Tuesday, December 22, 2009 10:32AM Report Comment

37. Happy Mondays said...

Don't worry nickyb the government will make us all a sky ark & zip us off to find another planet to rape & pillage..

Tuesday, December 22, 2009 10:40AM Report Comment

38. happy mondays said...

Don't worry nickyb i 'm sure the government will make themselves a skyark & zip off to find another planet to Rape & Pillage..

Tuesday, December 22, 2009 10:43AM Report Comment

39. nickb said...

@alan at 35. A good book on the way banking and finance work and their relation to the real economy is Richard Werner "new paradigm in macroeconomics". I'm munching my way through at the moment, it's crunchy. Looks at the previous Japanese experience of credit crunch, housing crash, QE, zero interest rates, in detail, explodes some myths about the relationship between "reserves" and credit creation along the way.

Tuesday, December 22, 2009 10:44AM Report Comment

40. nickb said...

It worries me that they don't have your or any other plan to deal with this.

Tuesday, December 22, 2009 10:46AM Report Comment

41. cynicalsoothsayer said...

Anyway, back to the real world. Banks don't want to lend to small & medium business because they think some of them will go bust, which is making some of them go bust. The employees of these businesses are nervous that they'll get laid off, and I think a lot will in Jan/Feb unless there is a huge upturn in business sentiment with new orders flooding in. Meanwhile they get real pay cuts (including myself) which reduces taxes for the government and spending in the shops. Houses though are bought with ready cash and/or on tick.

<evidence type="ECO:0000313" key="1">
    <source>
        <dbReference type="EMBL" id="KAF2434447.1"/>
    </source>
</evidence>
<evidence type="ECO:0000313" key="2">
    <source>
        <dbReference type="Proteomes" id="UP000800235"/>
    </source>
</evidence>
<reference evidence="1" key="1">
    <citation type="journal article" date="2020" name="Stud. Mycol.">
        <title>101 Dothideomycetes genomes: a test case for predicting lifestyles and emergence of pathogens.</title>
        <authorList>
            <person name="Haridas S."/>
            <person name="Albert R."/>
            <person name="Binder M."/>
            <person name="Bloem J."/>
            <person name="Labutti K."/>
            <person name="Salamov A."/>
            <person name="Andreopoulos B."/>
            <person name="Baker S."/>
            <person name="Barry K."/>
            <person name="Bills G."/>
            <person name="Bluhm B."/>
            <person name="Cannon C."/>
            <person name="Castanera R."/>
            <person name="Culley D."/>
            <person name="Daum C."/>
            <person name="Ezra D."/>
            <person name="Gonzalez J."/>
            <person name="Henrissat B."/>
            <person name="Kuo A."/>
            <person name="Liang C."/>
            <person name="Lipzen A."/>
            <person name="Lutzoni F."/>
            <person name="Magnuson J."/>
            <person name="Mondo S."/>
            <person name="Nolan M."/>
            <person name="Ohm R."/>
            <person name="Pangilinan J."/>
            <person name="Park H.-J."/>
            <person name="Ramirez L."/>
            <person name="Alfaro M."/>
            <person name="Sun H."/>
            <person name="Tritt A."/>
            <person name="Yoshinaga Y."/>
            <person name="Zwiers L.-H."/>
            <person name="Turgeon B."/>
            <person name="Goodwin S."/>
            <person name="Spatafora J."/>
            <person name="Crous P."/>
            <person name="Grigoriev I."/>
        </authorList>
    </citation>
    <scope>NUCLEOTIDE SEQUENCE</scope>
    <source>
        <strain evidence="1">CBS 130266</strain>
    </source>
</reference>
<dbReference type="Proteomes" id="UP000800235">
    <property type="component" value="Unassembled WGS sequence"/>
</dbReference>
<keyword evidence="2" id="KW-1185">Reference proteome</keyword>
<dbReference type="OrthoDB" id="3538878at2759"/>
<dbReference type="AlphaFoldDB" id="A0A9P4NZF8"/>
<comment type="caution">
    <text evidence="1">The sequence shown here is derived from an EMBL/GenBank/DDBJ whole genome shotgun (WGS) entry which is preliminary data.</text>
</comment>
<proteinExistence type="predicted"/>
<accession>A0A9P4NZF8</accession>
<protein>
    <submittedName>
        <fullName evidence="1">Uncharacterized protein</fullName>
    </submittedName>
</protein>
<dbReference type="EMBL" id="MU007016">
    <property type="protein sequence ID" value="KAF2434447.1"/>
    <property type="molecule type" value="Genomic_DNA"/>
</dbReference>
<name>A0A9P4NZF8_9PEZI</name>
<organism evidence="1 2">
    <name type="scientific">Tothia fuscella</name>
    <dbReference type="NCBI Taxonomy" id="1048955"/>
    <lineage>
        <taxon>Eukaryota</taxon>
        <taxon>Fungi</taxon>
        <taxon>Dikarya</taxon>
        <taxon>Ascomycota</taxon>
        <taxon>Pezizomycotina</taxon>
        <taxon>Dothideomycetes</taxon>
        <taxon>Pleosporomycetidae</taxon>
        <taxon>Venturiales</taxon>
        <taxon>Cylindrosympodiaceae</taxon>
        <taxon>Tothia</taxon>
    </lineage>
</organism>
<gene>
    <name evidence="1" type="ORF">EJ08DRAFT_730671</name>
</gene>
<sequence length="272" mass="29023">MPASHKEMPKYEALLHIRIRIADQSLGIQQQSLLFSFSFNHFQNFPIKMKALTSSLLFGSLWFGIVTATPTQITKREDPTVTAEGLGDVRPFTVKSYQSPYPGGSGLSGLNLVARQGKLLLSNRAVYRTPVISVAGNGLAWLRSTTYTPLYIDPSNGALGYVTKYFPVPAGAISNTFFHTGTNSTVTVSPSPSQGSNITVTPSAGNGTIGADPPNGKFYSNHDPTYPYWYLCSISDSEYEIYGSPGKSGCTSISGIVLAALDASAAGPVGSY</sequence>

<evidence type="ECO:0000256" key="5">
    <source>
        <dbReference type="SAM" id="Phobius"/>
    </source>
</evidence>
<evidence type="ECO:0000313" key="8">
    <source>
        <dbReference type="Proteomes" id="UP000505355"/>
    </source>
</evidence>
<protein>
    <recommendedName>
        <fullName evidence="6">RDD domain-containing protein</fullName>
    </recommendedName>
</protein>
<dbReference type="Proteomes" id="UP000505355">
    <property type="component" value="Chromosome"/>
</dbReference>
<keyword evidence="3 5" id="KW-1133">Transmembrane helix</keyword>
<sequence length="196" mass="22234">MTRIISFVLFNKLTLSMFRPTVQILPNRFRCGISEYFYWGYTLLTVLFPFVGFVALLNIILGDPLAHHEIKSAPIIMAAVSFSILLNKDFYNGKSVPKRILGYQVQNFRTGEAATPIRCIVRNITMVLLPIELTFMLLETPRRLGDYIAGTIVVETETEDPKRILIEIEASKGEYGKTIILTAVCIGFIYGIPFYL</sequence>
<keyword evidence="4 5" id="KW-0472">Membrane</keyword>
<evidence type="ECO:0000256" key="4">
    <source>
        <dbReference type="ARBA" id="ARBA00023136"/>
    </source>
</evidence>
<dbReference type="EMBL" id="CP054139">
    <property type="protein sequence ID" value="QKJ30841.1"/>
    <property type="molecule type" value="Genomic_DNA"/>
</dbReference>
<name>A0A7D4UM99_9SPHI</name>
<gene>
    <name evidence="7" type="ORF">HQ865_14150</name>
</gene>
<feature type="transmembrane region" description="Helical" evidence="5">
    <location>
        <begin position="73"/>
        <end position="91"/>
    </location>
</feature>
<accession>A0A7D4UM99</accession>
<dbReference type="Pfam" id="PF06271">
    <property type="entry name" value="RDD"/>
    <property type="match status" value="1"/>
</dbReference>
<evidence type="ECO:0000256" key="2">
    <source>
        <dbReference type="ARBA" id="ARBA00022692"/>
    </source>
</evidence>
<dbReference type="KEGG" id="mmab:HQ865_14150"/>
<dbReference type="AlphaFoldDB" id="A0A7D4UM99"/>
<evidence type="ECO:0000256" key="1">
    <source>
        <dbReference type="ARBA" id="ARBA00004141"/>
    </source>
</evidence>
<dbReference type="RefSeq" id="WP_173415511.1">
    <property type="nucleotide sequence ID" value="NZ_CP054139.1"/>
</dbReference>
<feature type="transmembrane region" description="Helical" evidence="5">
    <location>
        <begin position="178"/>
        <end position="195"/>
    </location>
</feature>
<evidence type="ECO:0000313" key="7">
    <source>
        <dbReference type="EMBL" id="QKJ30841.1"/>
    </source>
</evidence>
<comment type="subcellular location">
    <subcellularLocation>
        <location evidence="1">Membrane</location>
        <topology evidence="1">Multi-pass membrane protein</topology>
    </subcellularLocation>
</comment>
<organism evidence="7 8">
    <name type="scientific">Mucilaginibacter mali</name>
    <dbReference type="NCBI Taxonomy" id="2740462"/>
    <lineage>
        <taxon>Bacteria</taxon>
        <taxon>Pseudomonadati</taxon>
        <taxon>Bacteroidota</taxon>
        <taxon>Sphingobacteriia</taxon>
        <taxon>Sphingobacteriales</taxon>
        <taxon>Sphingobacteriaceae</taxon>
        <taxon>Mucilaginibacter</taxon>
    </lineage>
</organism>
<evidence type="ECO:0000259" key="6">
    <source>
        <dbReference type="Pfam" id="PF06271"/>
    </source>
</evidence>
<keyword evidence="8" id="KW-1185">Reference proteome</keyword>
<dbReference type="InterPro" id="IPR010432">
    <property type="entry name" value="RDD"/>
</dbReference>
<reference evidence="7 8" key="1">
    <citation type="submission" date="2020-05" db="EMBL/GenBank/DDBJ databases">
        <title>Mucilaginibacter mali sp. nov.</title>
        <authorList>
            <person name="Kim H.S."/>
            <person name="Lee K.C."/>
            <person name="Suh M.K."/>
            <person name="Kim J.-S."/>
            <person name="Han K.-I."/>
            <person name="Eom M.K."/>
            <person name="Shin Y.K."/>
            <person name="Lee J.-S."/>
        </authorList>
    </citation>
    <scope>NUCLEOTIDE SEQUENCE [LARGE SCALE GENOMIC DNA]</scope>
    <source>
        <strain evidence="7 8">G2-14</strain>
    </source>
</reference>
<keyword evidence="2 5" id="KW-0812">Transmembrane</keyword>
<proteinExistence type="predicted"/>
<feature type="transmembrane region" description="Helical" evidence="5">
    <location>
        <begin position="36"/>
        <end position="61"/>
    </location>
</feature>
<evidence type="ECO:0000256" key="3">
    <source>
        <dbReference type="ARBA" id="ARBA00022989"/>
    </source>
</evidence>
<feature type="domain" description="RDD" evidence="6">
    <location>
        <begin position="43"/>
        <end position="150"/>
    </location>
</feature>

Therefore, the amount of money going around the system reduces. QE isn't doing what the politicians said it would do, increasing lending to business, instead it has resulted in gilts being bought, propping up government borrowing and spending. This is still effectively dilution of the currency, and unwinding it could cause some nasty effects, so they probably won't.